IEXTEN Enable implementation defined input extensions.

       ISIG   Enable the signal characters INTR, QUIT and SUSP.

       NOFLSH Disable  the  flushing  of  the  input and output queues that is
              normally done if a signal is sent.

       TOSTOP Send a SIGTTOU signal  if  job  control  is  implemented  and  a
              background  process  tries  to  write.   (MINIX  3  has  no  job

   Input and output speed
       The input and output speed are encoded into the c_ispeed  and  c_ospeed
       fields.   <termios.h>  defines  the  symbols  B0, B50, B75, B110, B134,
       B150, B200, B300, B600, B1200,  B1800,  B2400,  B4800,  B9600,  B19200,
       B38400,  B57600  and  B115200 as values used to indicate the given baud
       rates.  The zero baud rate, B0, if used for the input speed causes  the
       input  speed to be equal to the output speed.  Setting the output speed
       to zero hangs up the line.  One should use the functions cfgetispeed(),
       cfgetospeed(),  cfsetispeed()  and cfsetospeed() to get or set a speed,
       because the c_ispeed and c_ospeed fields may not be visible under other
       implementations.   (The c_ispeed and c_ospeed fields and the B57600 and
       B115200 symbols are MINIX 3 specific.)

   Special characters
       The c_cc array contains the special characters that  can  be  modified.
       The array has length NCCS and is subscripted by the symbols VEOF, VEOL,
       VREPRINT,  VLNEXT  and  VDISCARD.   All  these  symbols  are defined in
       <termios.h>.  Some implementations may give the same values to the VMIN
       and VTIME subscripts and the VEOF and VEOL subscripts respectively, and
       may ignore changes to START and  STOP.   (Under  MINIX  3  all  special
       characters have their own c_cc slot and can all be modified.)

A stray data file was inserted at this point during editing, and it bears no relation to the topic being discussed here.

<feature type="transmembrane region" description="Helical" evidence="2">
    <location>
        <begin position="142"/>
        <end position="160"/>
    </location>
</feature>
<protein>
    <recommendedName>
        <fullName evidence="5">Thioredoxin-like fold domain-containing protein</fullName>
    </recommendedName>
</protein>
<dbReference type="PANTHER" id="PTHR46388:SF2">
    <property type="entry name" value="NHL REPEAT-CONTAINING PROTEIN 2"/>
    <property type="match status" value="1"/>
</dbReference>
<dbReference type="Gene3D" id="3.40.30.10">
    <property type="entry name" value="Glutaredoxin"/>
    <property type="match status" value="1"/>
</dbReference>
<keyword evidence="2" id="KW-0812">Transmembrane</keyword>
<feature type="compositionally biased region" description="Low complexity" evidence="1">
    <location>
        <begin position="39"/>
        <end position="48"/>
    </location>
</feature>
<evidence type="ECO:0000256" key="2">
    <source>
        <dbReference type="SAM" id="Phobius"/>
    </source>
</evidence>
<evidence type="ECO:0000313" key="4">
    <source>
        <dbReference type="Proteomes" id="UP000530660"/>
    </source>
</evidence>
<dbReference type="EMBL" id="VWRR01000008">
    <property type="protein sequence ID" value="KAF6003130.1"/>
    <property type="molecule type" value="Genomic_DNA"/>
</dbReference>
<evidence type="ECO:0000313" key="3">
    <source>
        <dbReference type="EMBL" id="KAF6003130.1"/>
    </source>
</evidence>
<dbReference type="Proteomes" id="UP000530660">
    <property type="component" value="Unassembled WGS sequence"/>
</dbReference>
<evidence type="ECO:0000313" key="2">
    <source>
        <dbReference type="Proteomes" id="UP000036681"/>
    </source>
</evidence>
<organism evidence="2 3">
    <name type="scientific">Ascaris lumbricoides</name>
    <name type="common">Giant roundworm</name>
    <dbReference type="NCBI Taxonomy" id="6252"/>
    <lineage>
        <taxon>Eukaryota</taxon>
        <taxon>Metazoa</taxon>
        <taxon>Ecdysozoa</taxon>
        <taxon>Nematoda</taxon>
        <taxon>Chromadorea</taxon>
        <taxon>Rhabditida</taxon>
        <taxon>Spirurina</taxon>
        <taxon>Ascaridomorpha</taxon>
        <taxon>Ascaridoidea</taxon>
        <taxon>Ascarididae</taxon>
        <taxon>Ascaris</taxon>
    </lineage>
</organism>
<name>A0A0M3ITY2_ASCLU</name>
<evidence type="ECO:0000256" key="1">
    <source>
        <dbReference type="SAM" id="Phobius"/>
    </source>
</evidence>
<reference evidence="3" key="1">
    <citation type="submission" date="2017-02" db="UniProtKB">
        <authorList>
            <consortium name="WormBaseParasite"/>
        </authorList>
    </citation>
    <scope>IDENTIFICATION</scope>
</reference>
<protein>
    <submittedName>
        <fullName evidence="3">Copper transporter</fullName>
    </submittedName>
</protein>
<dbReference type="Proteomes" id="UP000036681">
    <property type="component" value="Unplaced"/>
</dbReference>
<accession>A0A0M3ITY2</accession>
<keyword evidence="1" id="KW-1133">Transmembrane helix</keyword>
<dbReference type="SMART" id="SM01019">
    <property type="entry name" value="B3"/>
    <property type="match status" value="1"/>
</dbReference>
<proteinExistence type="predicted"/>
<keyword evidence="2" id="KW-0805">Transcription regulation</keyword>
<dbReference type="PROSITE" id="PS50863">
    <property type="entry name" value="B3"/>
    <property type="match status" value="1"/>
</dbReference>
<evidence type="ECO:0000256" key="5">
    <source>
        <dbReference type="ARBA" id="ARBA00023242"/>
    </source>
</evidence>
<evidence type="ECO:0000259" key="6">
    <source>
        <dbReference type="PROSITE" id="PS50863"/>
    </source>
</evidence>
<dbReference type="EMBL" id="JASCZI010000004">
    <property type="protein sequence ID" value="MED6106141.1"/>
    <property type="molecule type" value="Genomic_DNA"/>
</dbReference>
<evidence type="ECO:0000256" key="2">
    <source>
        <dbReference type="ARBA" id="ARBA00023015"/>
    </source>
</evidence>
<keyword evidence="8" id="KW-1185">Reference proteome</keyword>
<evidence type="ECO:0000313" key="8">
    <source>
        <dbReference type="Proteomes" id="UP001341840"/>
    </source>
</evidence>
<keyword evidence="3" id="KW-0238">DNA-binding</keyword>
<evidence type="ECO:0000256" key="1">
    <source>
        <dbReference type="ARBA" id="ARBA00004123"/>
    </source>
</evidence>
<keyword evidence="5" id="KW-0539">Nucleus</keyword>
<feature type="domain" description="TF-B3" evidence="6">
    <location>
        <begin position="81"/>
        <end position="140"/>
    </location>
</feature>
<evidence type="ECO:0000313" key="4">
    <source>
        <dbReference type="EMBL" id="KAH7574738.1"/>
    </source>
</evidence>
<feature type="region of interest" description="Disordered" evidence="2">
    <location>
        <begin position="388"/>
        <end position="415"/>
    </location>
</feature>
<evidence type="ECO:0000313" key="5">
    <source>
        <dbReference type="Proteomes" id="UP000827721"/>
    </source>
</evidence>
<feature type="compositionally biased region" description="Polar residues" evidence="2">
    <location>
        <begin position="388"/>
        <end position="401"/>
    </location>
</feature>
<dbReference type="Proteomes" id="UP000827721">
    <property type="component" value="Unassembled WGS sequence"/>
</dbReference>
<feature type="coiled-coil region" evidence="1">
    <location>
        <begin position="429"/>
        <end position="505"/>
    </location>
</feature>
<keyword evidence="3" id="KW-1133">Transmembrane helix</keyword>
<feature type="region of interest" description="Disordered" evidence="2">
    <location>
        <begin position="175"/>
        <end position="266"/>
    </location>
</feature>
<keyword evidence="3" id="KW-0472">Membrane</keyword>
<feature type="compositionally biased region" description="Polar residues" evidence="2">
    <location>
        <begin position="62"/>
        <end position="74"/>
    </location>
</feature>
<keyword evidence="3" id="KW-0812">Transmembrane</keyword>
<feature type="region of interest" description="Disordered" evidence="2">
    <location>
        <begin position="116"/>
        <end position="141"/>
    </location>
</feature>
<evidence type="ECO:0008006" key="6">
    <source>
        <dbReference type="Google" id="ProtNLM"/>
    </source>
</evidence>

Raw I/O Parameters
       The  MIN  and TIME parameters can be used to adjust a raw connection to
       bursty input.  MIN represents a minimum number of bytes  that  must  be
       received  before  a  read  call returns.  TIME is a timer of 0.1 second
       granularity that can be used to time out a  read.   Setting  either  of
       these  parameters  to  zero  has  special  meaning,  which leads to the
       following four possibilities:

       MIN > 0, TIME > 0
            TIME is an inter-byte timer that is started (and restarted) when a
            byte  is received.  A read succeeds when either the minimum number
            of characters is received or the timer  expires.   Note  that  the
            timer  starts  after  the  first character, so the read returns at
            least one byte.

       MIN > 0, TIME = 0
            Now the timer is disabled, and a reader blocks indefinitely  until
            at least MIN characters are received.

       MIN = 0, TIME > 0
            TIME  is now a read timer that is started when a read is executed.
            The read will return if the read timer expires or if at least  one
            byte  is input.  (Note that a value of zero may be returned to the

       MIN = 0, TIME = 0
            The bytes currently available are returned.  Zero is  returned  if
            no bytes are available.

   User Level Functions
       Termios  attributes  are  set or examined, and special functions can be
       performed by using the functions described in termios(3).

   Session Leaders and Process Groups
       With the use of the setsid() function can a process  become  a  session
       leader.  A session leader forms a process group with a process group id
       equal to the process id of the session leader.   If  a  session  leader
       opens a terminal device file then this terminal becomes the controlling
       tty of  the  session  leader.   Unless  the  terminal  is  already  the
       controlling tty of another process, or unless the O_NOCTTY flag is used
       to prevent the allocation of a controlling tty.  The process  group  of
       the  session leader is now remembered as the terminal process group for
       signals  sent  by  the  terminal  driver.    All   the   children   and